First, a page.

From the glass ceiling to the glass cliff, the advancement of women to senior management positions is an issue that has long been dissected, discussed and debated.
After slowly growing for decades, today the number of top women in the C-suites of America’s biggest corporations has stalled and remains substantially lower than the number of men. According to the 2015 CEO Success study by Strategy&, PwC’s strategy consulting business, just 10 women were among the 359 incoming CEOs at the world’s 2,500 largest companies in 2015. At 2.8 percent, it was the lowest share since 2011.
Some strides are being made by the women who make it to the corner office. From 2004 to 2015, female CEOs were 28 percent more likely to be forced out than male CEOs. But in 2015, for the first time, the difference between men and women on this issue was not statistically significant. As someone with a real passion for advancing women in business, I find this encouraging.
If we want more women to rise through the ranks, we require a stronger pipeline of female talent behind the CEO. The reality is that despite the many programs created to facilitate the promotion of female leaders from the inside, women continue to be more likely than men to enter the CEO role when they are hired from the outside. From 2004 to 2015, 32 percent of women CEOs have been outsiders, compared with 23 percent of men.
There are many factors contributing to the absence of women in top positions, but together both companies and women themselves can help to close the leadership gap and fill the pipeline with female talent. Let’s examine approaches from each side of the issue.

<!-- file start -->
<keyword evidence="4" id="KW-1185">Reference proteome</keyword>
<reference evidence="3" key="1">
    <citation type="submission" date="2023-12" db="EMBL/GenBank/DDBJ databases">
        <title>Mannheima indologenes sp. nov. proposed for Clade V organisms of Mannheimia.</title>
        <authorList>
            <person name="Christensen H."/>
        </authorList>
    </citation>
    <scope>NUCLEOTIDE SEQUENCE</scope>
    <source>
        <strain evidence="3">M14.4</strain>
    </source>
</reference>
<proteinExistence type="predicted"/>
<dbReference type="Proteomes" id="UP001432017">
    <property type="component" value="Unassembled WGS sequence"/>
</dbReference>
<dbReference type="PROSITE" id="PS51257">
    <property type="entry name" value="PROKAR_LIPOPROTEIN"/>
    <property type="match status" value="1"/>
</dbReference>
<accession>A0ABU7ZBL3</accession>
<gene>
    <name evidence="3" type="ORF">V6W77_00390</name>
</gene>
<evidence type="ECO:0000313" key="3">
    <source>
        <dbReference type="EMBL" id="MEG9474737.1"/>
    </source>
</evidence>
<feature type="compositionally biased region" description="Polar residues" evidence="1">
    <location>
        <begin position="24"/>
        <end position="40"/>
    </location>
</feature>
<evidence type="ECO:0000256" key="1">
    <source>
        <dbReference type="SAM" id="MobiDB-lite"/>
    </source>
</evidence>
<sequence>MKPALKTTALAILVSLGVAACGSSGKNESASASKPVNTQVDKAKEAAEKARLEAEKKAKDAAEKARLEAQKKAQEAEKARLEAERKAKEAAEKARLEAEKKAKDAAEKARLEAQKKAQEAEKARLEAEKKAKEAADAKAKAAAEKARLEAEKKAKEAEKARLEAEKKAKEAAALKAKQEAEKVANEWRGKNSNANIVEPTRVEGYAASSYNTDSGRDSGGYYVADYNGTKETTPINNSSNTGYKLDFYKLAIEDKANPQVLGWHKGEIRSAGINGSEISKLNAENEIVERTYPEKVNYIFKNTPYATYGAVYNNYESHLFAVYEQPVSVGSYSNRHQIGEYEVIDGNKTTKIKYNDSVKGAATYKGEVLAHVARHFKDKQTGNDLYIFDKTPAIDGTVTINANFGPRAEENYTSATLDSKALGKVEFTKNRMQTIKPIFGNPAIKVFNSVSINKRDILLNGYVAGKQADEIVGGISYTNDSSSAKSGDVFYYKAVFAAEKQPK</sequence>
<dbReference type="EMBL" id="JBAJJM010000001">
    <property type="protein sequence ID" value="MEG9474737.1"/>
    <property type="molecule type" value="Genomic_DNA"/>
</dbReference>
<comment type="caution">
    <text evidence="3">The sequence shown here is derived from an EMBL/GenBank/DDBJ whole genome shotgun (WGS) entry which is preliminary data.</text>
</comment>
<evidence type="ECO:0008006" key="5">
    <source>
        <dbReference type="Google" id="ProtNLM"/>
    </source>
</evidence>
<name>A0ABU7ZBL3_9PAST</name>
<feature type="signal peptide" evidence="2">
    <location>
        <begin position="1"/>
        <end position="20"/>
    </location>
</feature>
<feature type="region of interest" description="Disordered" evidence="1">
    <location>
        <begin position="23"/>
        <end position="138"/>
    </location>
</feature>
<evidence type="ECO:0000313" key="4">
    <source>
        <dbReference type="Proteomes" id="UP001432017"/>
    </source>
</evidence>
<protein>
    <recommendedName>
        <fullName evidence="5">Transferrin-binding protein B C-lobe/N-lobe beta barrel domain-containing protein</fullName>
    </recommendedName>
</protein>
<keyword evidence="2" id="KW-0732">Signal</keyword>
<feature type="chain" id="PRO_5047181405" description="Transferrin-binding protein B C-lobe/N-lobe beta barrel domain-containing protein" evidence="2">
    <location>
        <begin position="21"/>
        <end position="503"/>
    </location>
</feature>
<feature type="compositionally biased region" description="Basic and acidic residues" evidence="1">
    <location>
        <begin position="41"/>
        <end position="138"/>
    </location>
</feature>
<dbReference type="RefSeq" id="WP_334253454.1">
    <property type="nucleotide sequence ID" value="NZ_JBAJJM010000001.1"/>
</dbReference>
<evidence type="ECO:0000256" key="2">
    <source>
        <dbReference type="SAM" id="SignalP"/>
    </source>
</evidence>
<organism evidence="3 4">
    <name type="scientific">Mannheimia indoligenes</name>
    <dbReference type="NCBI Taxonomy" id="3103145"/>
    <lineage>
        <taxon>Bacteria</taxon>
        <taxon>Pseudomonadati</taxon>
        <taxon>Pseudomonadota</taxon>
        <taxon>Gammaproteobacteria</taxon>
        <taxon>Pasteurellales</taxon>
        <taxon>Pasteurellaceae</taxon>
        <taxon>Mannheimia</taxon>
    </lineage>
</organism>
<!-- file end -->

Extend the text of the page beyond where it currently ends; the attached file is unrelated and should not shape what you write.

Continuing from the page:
Companies Building the Pipeline:
Companies looking to ensure they cultivate a robust pipeline of qualified women within their management ranks must focus on a variety of tactics:
1. Start at the top
Senior leaders set the tone. They model the values that will be adopted by the company as a whole. That’s why keeping talented women in the pipeline should be at the top of the agenda for CEOs and corporate board executives. Top leaders must lead by example with more diversity in their boardrooms and among the ranks of their senior leaders. Studies have shown that companies with higher percentages of women on their boards tend to have a higher-than-average number of women corporate officers.
2. Don’t forget the informal elements
Today, many companies have implemented formal programs designed to attract and retain women talent. Though the formal programs and announcements are important, initiatives must also be reinforced informally to affect lasting change. Simple gestures, such as publicly recognising the contributions of female leaders in your organisation during a meeting, can make a big difference.
3. Investigate what you’re doing well
Are women excelling in certain departments more than in others? Investigate what those departments are doing that others are not. At PwC, 50 percent of graduate hires are women but only 20 percent of network executive teams’ leadership are women. Whereas at PwC in Australia, females make up 40 percent of the board of partners. Determining what Australia is doing right gives us real insight into how we can bridge that gap in other sites.